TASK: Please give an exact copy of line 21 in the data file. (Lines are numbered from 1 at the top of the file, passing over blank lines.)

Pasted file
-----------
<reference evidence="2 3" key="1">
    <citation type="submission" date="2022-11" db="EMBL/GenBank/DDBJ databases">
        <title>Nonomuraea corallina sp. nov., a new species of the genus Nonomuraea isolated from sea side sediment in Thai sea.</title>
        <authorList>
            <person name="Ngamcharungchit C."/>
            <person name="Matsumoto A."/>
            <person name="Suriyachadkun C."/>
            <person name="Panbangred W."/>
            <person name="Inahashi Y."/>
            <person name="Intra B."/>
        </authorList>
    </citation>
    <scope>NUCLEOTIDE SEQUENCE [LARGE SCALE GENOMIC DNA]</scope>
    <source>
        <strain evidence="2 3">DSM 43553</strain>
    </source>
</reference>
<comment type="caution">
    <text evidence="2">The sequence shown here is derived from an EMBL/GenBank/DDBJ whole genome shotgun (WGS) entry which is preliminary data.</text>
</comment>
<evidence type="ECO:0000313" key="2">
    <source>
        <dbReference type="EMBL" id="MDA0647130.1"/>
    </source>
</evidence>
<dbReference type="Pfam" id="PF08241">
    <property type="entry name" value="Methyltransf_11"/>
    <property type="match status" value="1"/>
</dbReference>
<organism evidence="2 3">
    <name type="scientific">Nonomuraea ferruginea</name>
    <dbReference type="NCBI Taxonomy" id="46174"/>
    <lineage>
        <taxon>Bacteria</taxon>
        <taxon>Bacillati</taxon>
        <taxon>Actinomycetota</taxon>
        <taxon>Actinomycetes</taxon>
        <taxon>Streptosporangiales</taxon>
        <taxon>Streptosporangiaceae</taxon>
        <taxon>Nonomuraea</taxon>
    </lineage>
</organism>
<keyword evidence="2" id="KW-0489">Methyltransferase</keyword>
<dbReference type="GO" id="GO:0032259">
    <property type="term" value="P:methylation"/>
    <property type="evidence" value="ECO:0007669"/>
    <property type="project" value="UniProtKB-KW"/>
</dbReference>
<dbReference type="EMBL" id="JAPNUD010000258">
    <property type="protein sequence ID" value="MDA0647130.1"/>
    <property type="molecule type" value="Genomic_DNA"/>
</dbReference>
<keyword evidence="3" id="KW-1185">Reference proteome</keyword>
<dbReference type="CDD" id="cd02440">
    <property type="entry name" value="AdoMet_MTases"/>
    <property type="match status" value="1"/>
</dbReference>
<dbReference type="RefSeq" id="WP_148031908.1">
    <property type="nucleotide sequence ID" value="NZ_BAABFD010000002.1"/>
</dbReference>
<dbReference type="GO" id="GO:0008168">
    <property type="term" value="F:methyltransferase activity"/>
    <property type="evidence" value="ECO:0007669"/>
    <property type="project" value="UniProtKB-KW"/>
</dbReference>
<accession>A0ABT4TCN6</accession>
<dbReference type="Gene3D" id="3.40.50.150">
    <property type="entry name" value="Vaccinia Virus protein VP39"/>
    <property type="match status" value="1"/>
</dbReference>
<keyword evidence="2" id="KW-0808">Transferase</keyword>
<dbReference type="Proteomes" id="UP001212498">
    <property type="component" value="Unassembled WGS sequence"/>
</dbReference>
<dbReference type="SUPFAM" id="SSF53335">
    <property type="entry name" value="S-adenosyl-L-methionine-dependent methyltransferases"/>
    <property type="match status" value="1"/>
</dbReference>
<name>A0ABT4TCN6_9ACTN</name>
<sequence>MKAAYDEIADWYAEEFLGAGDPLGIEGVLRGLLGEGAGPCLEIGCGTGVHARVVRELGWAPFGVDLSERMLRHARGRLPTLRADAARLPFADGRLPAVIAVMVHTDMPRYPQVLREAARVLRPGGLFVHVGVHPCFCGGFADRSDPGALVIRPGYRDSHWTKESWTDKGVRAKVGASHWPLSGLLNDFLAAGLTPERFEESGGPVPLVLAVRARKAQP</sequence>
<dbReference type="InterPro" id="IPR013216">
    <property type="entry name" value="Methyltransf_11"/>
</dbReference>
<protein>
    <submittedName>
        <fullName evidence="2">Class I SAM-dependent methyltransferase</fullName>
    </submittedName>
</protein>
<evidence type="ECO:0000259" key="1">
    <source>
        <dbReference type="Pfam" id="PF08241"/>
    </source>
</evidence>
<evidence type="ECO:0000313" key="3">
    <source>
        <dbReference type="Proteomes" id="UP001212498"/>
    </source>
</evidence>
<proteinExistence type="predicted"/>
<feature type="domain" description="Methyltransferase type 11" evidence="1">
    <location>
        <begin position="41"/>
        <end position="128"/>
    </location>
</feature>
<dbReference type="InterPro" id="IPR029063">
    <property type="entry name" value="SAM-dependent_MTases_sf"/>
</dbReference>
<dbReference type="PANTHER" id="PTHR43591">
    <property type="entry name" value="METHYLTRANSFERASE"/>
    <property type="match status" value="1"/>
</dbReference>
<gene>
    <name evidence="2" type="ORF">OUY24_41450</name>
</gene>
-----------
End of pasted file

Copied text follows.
<evidence type="ECO:0000313" key="2">